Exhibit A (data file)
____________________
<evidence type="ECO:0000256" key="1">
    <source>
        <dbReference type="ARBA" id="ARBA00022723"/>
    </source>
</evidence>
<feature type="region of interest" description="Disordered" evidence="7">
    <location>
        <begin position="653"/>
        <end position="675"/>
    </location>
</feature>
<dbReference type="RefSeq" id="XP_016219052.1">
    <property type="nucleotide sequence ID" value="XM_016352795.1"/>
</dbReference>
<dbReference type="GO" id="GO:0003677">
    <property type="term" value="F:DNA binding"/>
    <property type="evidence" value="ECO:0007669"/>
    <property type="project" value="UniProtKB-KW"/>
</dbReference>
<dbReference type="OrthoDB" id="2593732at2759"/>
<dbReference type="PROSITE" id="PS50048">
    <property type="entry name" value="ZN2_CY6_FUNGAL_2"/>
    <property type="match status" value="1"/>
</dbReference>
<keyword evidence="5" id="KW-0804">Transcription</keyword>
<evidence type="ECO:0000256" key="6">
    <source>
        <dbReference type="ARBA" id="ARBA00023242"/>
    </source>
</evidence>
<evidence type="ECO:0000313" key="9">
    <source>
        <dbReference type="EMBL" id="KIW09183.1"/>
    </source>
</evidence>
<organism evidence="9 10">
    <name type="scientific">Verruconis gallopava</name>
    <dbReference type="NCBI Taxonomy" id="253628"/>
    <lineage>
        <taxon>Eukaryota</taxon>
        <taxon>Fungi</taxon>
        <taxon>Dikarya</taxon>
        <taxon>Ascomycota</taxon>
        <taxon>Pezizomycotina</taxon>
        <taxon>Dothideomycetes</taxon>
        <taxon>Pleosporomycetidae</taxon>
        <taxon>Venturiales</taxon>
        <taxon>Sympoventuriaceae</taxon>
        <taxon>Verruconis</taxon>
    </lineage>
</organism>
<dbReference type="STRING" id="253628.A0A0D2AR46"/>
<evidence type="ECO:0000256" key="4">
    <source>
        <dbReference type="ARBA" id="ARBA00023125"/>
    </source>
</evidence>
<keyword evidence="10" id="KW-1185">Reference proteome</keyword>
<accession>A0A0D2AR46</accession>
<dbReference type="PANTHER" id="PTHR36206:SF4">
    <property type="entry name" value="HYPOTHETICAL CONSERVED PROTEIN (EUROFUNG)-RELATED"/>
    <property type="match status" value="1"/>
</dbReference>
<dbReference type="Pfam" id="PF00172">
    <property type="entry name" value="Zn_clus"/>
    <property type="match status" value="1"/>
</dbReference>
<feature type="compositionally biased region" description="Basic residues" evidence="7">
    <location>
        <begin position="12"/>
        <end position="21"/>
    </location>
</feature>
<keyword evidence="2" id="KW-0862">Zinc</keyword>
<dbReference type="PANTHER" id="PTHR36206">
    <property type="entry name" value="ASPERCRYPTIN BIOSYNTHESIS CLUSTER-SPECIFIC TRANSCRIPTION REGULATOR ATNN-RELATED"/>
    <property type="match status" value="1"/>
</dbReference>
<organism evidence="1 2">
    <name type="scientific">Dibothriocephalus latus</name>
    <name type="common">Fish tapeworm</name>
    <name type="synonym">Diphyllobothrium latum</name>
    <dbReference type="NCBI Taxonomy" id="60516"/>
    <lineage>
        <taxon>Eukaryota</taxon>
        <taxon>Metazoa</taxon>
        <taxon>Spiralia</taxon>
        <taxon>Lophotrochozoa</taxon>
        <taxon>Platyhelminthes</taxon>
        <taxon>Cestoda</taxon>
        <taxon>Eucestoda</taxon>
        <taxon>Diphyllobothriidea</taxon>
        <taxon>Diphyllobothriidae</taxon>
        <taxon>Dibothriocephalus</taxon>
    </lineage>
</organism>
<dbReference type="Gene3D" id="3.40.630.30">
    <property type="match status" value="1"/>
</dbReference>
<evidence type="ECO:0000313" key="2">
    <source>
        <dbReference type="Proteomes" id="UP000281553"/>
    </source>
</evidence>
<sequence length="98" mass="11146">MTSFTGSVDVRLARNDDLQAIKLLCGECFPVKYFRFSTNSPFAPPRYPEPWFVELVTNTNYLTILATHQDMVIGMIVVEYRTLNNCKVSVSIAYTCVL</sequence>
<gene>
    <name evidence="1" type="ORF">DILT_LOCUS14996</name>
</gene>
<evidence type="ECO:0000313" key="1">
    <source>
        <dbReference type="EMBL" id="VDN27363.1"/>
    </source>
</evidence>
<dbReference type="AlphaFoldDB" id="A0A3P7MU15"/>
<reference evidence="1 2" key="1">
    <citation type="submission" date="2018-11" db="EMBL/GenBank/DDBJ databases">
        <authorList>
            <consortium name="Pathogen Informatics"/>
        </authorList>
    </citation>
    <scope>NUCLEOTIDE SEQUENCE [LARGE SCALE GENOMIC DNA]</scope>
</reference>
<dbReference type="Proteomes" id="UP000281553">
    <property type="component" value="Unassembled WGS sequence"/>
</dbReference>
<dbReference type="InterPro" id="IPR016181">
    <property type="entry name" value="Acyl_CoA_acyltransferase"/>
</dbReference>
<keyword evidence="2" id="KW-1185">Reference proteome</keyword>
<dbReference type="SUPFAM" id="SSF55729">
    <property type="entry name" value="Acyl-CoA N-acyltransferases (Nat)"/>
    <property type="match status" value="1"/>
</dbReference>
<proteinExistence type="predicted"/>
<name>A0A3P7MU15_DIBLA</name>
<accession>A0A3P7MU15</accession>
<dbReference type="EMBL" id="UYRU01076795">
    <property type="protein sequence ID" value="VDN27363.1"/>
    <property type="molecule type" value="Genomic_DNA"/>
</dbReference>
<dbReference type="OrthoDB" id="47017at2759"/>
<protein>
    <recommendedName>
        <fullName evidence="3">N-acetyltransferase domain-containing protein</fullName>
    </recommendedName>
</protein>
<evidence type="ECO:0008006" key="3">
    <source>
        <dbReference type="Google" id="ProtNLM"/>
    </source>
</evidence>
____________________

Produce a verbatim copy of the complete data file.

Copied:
<evidence type="ECO:0000256" key="1">
    <source>
        <dbReference type="ARBA" id="ARBA00022723"/>
    </source>
</evidence>
<feature type="region of interest" description="Disordered" evidence="7">
    <location>
        <begin position="653"/>
        <end position="675"/>
    </location>
</feature>
<dbReference type="RefSeq" id="XP_016219052.1">
    <property type="nucleotide sequence ID" value="XM_016352795.1"/>
</dbReference>
<dbReference type="GO" id="GO:0003677">
    <property type="term" value="F:DNA binding"/>
    <property type="evidence" value="ECO:0007669"/>
    <property type="project" value="UniProtKB-KW"/>
</dbReference>
<dbReference type="OrthoDB" id="2593732at2759"/>
<dbReference type="PROSITE" id="PS50048">
    <property type="entry name" value="ZN2_CY6_FUNGAL_2"/>
    <property type="match status" value="1"/>
</dbReference>
<keyword evidence="5" id="KW-0804">Transcription</keyword>
<evidence type="ECO:0000256" key="6">
    <source>
        <dbReference type="ARBA" id="ARBA00023242"/>
    </source>
</evidence>
<evidence type="ECO:0000313" key="9">
    <source>
        <dbReference type="EMBL" id="KIW09183.1"/>
    </source>
</evidence>
<organism evidence="9 10">
    <name type="scientific">Verruconis gallopava</name>
    <dbReference type="NCBI Taxonomy" id="253628"/>
    <lineage>
        <taxon>Eukaryota</taxon>
        <taxon>Fungi</taxon>
        <taxon>Dikarya</taxon>
        <taxon>Ascomycota</taxon>
        <taxon>Pezizomycotina</taxon>
        <taxon>Dothideomycetes</taxon>
        <taxon>Pleosporomycetidae</taxon>
        <taxon>Venturiales</taxon>
        <taxon>Sympoventuriaceae</taxon>
        <taxon>Verruconis</taxon>
    </lineage>
</organism>
<dbReference type="STRING" id="253628.A0A0D2AR46"/>
<evidence type="ECO:0000256" key="4">
    <source>
        <dbReference type="ARBA" id="ARBA00023125"/>
    </source>
</evidence>
<keyword evidence="10" id="KW-1185">Reference proteome</keyword>
<accession>A0A0D2AR46</accession>
<dbReference type="PANTHER" id="PTHR36206:SF4">
    <property type="entry name" value="HYPOTHETICAL CONSERVED PROTEIN (EUROFUNG)-RELATED"/>
    <property type="match status" value="1"/>
</dbReference>
<dbReference type="Pfam" id="PF00172">
    <property type="entry name" value="Zn_clus"/>
    <property type="match status" value="1"/>
</dbReference>
<feature type="compositionally biased region" description="Basic residues" evidence="7">
    <location>
        <begin position="12"/>
        <end position="21"/>
    </location>
</feature>
<keyword evidence="2" id="KW-0862">Zinc</keyword>
<dbReference type="PANTHER" id="PTHR36206">
    <property type="entry name" value="ASPERCRYPTIN BIOSYNTHESIS CLUSTER-SPECIFIC TRANSCRIPTION REGULATOR ATNN-RELATED"/>
    <property type="match status" value="1"/>
</dbReference>
<organism evidence="1 2">
    <name type="scientific">Dibothriocephalus latus</name>
    <name type="common">Fish tapeworm</name>
    <name type="synonym">Diphyllobothrium latum</name>
    <dbReference type="NCBI Taxonomy" id="60516"/>
    <lineage>
        <taxon>Eukaryota</taxon>
        <taxon>Metazoa</taxon>
        <taxon>Spiralia</taxon>
        <taxon>Lophotrochozoa</taxon>
        <taxon>Platyhelminthes</taxon>
        <taxon>Cestoda</taxon>
        <taxon>Eucestoda</taxon>
        <taxon>Diphyllobothriidea</taxon>
        <taxon>Diphyllobothriidae</taxon>
        <taxon>Dibothriocephalus</taxon>
    </lineage>
</organism>
<dbReference type="Gene3D" id="3.40.630.30">
    <property type="match status" value="1"/>
</dbReference>
<evidence type="ECO:0000313" key="2">
    <source>
        <dbReference type="Proteomes" id="UP000281553"/>
    </source>
</evidence>
<sequence length="98" mass="11146">MTSFTGSVDVRLARNDDLQAIKLLCGECFPVKYFRFSTNSPFAPPRYPEPWFVELVTNTNYLTILATHQDMVIGMIVVEYRTLNNCKVSVSIAYTCVL</sequence>
<gene>
    <name evidence="1" type="ORF">DILT_LOCUS14996</name>
</gene>
<evidence type="ECO:0000313" key="1">
    <source>
        <dbReference type="EMBL" id="VDN27363.1"/>
    </source>
</evidence>
<dbReference type="AlphaFoldDB" id="A0A3P7MU15"/>
<reference evidence="1 2" key="1">
    <citation type="submission" date="2018-11" db="EMBL/GenBank/DDBJ databases">
        <authorList>
            <consortium name="Pathogen Informatics"/>
        </authorList>
    </citation>
    <scope>NUCLEOTIDE SEQUENCE [LARGE SCALE GENOMIC DNA]</scope>
</reference>
<dbReference type="Proteomes" id="UP000281553">
    <property type="component" value="Unassembled WGS sequence"/>
</dbReference>
<dbReference type="InterPro" id="IPR016181">
    <property type="entry name" value="Acyl_CoA_acyltransferase"/>
</dbReference>
<keyword evidence="2" id="KW-1185">Reference proteome</keyword>
<dbReference type="SUPFAM" id="SSF55729">
    <property type="entry name" value="Acyl-CoA N-acyltransferases (Nat)"/>
    <property type="match status" value="1"/>
</dbReference>
<proteinExistence type="predicted"/>
<name>A0A3P7MU15_DIBLA</name>
<accession>A0A3P7MU15</accession>
<dbReference type="EMBL" id="UYRU01076795">
    <property type="protein sequence ID" value="VDN27363.1"/>
    <property type="molecule type" value="Genomic_DNA"/>
</dbReference>
<dbReference type="OrthoDB" id="47017at2759"/>
<protein>
    <recommendedName>
        <fullName evidence="3">N-acetyltransferase domain-containing protein</fullName>
    </recommendedName>
</protein>
<evidence type="ECO:0008006" key="3">
    <source>
        <dbReference type="Google" id="ProtNLM"/>
    </source>
</evidence>